A little over a year ago, WIN APAC hosted an event where a doctor came to give advice on how to manage stress. It was clear during the discussion that individuals were not comfortable speaking about their struggles openly. While it may be hard to open up about mental health struggles, conversations like this one start a dialogue that can encourage more individuals to be candid with the challenges they are facing. The more conversations are had, the more comfortable people feel like seeking help.
Peter: I agree. It’s difficult to openly discuss and accept this, since much of these conversations are still considered taboo in many Asian countries. However, working from home has helped more people see the human side of their colleagues. The more we accept that we are all human, the more we can empathize with the struggles others are facing.
Your Edge Blog Team: What can be done to remove this stigma and bring more support to women who feel uncomfortable seeking help due to perceived consequences?
Smitha: In my opinion, we should take a scientific approach and review the recommendations that are revealed through research.
Peter: Talking about it more. It’s good to talk! And it’s good to listen!
Your Edge Blog Team: Here at Zebra, we believe every person should have equal access to mental health resources as well as opportunities to be transparent with mental health struggles. While Zebra encourages employees to look after their mental health, this is not necessarily the case at other companies. What practices does Zebra incorporate that you would encourage other organizations to implement to help ensure their employees are receiving these crucial resources?
Smitha: Zebra provides tons of material on our internal Zebra Education Network (ZEN) platform that our team can learn from. Along with this, WIN has held yoga sessions and discussions with doctors on mental health and methods to manage stress during these uncertain times. The session on the neuroscience of breaking bias also discussed how to continue building an inclusive team and eliminate unconscious biases.
More companies can support team members who are struggling with mental health, like Zebra does, by building a strong leadership that holds the highest regard and support for inclusion and diversity. Being willing to listen, encourage conversations, and provide psychological safety to company members can create a safe environment for those who need it.
Your Edge Blog Team: While it is important to provide equal access to mental health resources within organizations, it is also important to encourage individuals to be agents of change outside of the workplace. What advice would you give those who aim to be better advocates for women’s mental health or, even their own mental health?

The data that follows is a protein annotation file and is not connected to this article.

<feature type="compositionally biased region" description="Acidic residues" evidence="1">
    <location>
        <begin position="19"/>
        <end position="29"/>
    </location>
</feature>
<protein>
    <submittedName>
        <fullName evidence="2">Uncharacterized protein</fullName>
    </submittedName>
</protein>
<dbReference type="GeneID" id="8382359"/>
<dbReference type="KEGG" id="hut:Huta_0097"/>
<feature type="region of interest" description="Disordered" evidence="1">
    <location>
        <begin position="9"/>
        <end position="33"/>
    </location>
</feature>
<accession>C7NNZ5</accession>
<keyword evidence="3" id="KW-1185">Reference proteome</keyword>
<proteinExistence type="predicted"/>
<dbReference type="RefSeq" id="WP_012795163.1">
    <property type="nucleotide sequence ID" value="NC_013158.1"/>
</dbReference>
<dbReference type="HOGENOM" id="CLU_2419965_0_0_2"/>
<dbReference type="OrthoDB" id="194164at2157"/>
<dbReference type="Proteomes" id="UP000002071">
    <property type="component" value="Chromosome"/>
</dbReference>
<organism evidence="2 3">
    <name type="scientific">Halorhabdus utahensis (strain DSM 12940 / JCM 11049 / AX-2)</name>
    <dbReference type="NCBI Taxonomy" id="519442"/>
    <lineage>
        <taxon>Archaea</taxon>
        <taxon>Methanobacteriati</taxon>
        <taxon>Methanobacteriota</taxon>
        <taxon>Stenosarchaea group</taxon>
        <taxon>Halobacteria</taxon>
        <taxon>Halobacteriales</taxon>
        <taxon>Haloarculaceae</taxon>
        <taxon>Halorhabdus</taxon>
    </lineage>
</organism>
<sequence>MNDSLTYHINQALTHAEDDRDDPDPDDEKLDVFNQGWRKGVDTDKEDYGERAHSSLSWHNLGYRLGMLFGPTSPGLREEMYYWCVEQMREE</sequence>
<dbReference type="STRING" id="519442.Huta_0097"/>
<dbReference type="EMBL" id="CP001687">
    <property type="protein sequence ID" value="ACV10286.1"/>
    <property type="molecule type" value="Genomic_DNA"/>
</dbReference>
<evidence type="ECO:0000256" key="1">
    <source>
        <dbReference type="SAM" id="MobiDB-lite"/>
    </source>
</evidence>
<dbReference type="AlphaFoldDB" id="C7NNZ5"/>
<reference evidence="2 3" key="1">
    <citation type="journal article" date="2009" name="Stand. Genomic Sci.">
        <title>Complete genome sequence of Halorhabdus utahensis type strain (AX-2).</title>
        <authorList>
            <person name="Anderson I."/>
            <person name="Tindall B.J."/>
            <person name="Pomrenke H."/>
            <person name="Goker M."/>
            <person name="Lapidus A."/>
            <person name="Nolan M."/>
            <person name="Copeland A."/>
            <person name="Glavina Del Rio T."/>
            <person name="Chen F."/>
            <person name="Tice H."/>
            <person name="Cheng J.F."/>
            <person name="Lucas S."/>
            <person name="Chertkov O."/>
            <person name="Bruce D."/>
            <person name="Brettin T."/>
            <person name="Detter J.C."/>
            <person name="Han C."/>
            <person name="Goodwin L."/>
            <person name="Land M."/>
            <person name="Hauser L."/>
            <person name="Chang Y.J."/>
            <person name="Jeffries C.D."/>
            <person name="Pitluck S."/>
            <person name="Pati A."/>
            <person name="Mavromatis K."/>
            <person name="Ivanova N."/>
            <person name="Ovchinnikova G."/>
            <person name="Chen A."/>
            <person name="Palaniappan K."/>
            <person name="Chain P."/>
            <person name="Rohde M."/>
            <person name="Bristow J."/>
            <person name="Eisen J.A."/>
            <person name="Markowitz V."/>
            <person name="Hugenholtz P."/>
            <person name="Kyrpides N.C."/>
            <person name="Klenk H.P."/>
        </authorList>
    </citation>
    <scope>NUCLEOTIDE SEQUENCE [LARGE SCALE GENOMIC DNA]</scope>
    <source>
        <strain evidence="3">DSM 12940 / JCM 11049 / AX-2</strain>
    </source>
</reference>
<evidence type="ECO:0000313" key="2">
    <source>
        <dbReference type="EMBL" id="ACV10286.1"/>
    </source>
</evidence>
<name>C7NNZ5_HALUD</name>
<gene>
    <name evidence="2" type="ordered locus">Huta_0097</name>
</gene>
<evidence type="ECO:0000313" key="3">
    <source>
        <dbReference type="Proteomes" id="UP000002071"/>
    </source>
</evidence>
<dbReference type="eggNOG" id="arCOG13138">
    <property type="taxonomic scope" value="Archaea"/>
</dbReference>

Peter: I know I might sound like a broken record but talk about it! It’s valid and helpful to express how you feel. It’s also good to acknowledge the normalcy in having good days and bad days. By being open with your struggles to friends, co-workers, or mentors, you can inspire others to do the same.
Smitha: I agree, talking about mental health is so important. It is also okay to seek professional help when needed!
Your Edge Blog Team: What steps are the two of you personally taking to improve or maintain your mental health?
Smitha: I have started taking care of my balcony garden, giving me some “me” time, and I recommend others take up a hobby too.
Peter: Meditation helps and – funnily enough – little motivational messages on Instagram and reminders each day to stay positive. Listen to the early morning birdsong.
Your Edge Blog Team: Thank you both for sharing your thoughts and experiences and for paving the way for more women to be open with their mental health struggles. We look forward to hearing more about how your efforts through WIN are creating safe spaces for women across Zebra Nation and the region to open up to others and access the resources they need to better manage stress and heal from trauma.
If you or someone you know is struggling with mental health, please seek help or call a 24/hour hotline in your region for immediate assistance.